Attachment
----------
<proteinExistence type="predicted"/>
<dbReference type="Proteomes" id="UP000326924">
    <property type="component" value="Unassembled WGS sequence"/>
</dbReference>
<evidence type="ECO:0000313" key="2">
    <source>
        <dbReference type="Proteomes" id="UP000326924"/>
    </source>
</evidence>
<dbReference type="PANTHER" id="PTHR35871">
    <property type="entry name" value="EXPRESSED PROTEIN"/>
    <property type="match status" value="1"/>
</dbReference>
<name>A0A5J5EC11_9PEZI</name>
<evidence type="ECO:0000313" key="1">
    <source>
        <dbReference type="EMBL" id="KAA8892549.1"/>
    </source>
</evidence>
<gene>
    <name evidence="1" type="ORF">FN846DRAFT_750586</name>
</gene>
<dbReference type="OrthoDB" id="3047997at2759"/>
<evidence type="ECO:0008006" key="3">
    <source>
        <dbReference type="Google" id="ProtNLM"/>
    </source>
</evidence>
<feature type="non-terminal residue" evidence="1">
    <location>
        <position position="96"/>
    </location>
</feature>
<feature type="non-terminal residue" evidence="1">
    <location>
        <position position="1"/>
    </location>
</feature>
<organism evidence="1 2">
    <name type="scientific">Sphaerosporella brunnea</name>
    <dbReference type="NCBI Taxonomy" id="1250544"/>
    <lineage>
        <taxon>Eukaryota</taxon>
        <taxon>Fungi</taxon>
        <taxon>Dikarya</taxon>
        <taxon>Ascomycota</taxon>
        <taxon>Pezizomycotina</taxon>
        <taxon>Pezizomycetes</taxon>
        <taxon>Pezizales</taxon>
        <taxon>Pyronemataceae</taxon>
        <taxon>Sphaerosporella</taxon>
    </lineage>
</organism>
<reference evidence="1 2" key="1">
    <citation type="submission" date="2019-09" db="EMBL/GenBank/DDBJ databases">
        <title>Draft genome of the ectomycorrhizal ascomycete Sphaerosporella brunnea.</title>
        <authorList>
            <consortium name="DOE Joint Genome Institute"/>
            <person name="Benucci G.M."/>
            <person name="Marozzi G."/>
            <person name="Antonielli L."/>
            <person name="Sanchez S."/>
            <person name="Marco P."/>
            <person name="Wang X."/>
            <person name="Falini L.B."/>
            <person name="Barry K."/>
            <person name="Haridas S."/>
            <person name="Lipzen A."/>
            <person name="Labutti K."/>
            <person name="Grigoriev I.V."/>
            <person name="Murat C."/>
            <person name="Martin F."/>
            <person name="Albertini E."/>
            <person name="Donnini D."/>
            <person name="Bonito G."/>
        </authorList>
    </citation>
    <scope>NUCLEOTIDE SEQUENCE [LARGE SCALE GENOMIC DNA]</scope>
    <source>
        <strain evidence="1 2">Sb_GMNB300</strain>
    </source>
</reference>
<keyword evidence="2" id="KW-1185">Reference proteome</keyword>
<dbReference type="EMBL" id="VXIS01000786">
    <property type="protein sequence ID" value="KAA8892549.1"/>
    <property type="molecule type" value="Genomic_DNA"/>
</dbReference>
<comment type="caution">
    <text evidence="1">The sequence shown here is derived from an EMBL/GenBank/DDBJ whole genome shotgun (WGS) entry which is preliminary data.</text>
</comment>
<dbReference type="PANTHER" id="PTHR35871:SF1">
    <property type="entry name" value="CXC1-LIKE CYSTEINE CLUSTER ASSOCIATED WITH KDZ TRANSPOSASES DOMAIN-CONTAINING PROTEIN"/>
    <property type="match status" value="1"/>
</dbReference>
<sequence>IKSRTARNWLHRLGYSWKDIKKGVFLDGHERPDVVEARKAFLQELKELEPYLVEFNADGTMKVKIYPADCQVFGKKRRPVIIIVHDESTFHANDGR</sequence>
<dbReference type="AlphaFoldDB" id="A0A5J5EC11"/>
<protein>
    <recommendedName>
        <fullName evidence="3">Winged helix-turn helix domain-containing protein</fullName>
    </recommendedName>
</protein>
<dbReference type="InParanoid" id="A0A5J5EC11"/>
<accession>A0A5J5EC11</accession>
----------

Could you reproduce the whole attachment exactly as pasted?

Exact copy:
<proteinExistence type="predicted"/>
<dbReference type="Proteomes" id="UP000326924">
    <property type="component" value="Unassembled WGS sequence"/>
</dbReference>
<evidence type="ECO:0000313" key="2">
    <source>
        <dbReference type="Proteomes" id="UP000326924"/>
    </source>
</evidence>
<dbReference type="PANTHER" id="PTHR35871">
    <property type="entry name" value="EXPRESSED PROTEIN"/>
    <property type="match status" value="1"/>
</dbReference>
<name>A0A5J5EC11_9PEZI</name>
<evidence type="ECO:0000313" key="1">
    <source>
        <dbReference type="EMBL" id="KAA8892549.1"/>
    </source>
</evidence>
<gene>
    <name evidence="1" type="ORF">FN846DRAFT_750586</name>
</gene>
<dbReference type="OrthoDB" id="3047997at2759"/>
<evidence type="ECO:0008006" key="3">
    <source>
        <dbReference type="Google" id="ProtNLM"/>
    </source>
</evidence>
<feature type="non-terminal residue" evidence="1">
    <location>
        <position position="96"/>
    </location>
</feature>
<feature type="non-terminal residue" evidence="1">
    <location>
        <position position="1"/>
    </location>
</feature>
<organism evidence="1 2">
    <name type="scientific">Sphaerosporella brunnea</name>
    <dbReference type="NCBI Taxonomy" id="1250544"/>
    <lineage>
        <taxon>Eukaryota</taxon>
        <taxon>Fungi</taxon>
        <taxon>Dikarya</taxon>
        <taxon>Ascomycota</taxon>
        <taxon>Pezizomycotina</taxon>
        <taxon>Pezizomycetes</taxon>
        <taxon>Pezizales</taxon>
        <taxon>Pyronemataceae</taxon>
        <taxon>Sphaerosporella</taxon>
    </lineage>
</organism>
<reference evidence="1 2" key="1">
    <citation type="submission" date="2019-09" db="EMBL/GenBank/DDBJ databases">
        <title>Draft genome of the ectomycorrhizal ascomycete Sphaerosporella brunnea.</title>
        <authorList>
            <consortium name="DOE Joint Genome Institute"/>
            <person name="Benucci G.M."/>
            <person name="Marozzi G."/>
            <person name="Antonielli L."/>
            <person name="Sanchez S."/>
            <person name="Marco P."/>
            <person name="Wang X."/>
            <person name="Falini L.B."/>
            <person name="Barry K."/>
            <person name="Haridas S."/>
            <person name="Lipzen A."/>
            <person name="Labutti K."/>
            <person name="Grigoriev I.V."/>
            <person name="Murat C."/>
            <person name="Martin F."/>
            <person name="Albertini E."/>
            <person name="Donnini D."/>
            <person name="Bonito G."/>
        </authorList>
    </citation>
    <scope>NUCLEOTIDE SEQUENCE [LARGE SCALE GENOMIC DNA]</scope>
    <source>
        <strain evidence="1 2">Sb_GMNB300</strain>
    </source>
</reference>
<keyword evidence="2" id="KW-1185">Reference proteome</keyword>
<dbReference type="EMBL" id="VXIS01000786">
    <property type="protein sequence ID" value="KAA8892549.1"/>
    <property type="molecule type" value="Genomic_DNA"/>
</dbReference>
<comment type="caution">
    <text evidence="1">The sequence shown here is derived from an EMBL/GenBank/DDBJ whole genome shotgun (WGS) entry which is preliminary data.</text>
</comment>
<dbReference type="PANTHER" id="PTHR35871:SF1">
    <property type="entry name" value="CXC1-LIKE CYSTEINE CLUSTER ASSOCIATED WITH KDZ TRANSPOSASES DOMAIN-CONTAINING PROTEIN"/>
    <property type="match status" value="1"/>
</dbReference>
<sequence>IKSRTARNWLHRLGYSWKDIKKGVFLDGHERPDVVEARKAFLQELKELEPYLVEFNADGTMKVKIYPADCQVFGKKRRPVIIIVHDESTFHANDGR</sequence>
<dbReference type="AlphaFoldDB" id="A0A5J5EC11"/>
<protein>
    <recommendedName>
        <fullName evidence="3">Winged helix-turn helix domain-containing protein</fullName>
    </recommendedName>
</protein>
<dbReference type="InParanoid" id="A0A5J5EC11"/>
<accession>A0A5J5EC11</accession>